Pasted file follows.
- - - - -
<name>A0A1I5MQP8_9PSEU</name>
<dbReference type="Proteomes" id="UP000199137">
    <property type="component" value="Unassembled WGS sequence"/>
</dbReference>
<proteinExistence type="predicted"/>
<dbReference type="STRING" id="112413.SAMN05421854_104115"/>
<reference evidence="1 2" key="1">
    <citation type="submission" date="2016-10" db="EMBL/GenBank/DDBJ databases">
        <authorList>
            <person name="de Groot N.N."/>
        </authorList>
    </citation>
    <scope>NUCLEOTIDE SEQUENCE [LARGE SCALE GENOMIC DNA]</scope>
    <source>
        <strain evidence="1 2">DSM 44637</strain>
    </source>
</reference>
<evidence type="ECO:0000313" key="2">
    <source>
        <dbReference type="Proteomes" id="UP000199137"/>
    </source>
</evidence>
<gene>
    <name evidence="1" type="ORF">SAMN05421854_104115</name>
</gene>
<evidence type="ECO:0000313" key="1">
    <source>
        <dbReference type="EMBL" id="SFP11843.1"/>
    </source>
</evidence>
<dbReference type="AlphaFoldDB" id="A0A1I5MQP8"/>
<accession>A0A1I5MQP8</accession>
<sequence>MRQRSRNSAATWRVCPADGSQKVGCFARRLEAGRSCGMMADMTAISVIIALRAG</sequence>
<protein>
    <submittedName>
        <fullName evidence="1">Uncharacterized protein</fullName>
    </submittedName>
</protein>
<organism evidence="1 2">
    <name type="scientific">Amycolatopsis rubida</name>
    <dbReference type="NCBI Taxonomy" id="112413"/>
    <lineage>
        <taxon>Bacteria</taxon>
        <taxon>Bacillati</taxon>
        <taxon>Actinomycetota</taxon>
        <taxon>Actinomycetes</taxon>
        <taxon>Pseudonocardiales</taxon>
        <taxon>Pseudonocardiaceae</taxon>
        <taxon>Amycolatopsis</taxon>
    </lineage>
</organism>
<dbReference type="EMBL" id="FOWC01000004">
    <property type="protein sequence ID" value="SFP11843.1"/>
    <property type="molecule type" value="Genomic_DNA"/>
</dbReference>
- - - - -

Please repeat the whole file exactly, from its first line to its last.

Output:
<name>A0A1I5MQP8_9PSEU</name>
<dbReference type="Proteomes" id="UP000199137">
    <property type="component" value="Unassembled WGS sequence"/>
</dbReference>
<proteinExistence type="predicted"/>
<dbReference type="STRING" id="112413.SAMN05421854_104115"/>
<reference evidence="1 2" key="1">
    <citation type="submission" date="2016-10" db="EMBL/GenBank/DDBJ databases">
        <authorList>
            <person name="de Groot N.N."/>
        </authorList>
    </citation>
    <scope>NUCLEOTIDE SEQUENCE [LARGE SCALE GENOMIC DNA]</scope>
    <source>
        <strain evidence="1 2">DSM 44637</strain>
    </source>
</reference>
<evidence type="ECO:0000313" key="2">
    <source>
        <dbReference type="Proteomes" id="UP000199137"/>
    </source>
</evidence>
<gene>
    <name evidence="1" type="ORF">SAMN05421854_104115</name>
</gene>
<evidence type="ECO:0000313" key="1">
    <source>
        <dbReference type="EMBL" id="SFP11843.1"/>
    </source>
</evidence>
<dbReference type="AlphaFoldDB" id="A0A1I5MQP8"/>
<accession>A0A1I5MQP8</accession>
<sequence>MRQRSRNSAATWRVCPADGSQKVGCFARRLEAGRSCGMMADMTAISVIIALRAG</sequence>
<protein>
    <submittedName>
        <fullName evidence="1">Uncharacterized protein</fullName>
    </submittedName>
</protein>
<organism evidence="1 2">
    <name type="scientific">Amycolatopsis rubida</name>
    <dbReference type="NCBI Taxonomy" id="112413"/>
    <lineage>
        <taxon>Bacteria</taxon>
        <taxon>Bacillati</taxon>
        <taxon>Actinomycetota</taxon>
        <taxon>Actinomycetes</taxon>
        <taxon>Pseudonocardiales</taxon>
        <taxon>Pseudonocardiaceae</taxon>
        <taxon>Amycolatopsis</taxon>
    </lineage>
</organism>
<dbReference type="EMBL" id="FOWC01000004">
    <property type="protein sequence ID" value="SFP11843.1"/>
    <property type="molecule type" value="Genomic_DNA"/>
</dbReference>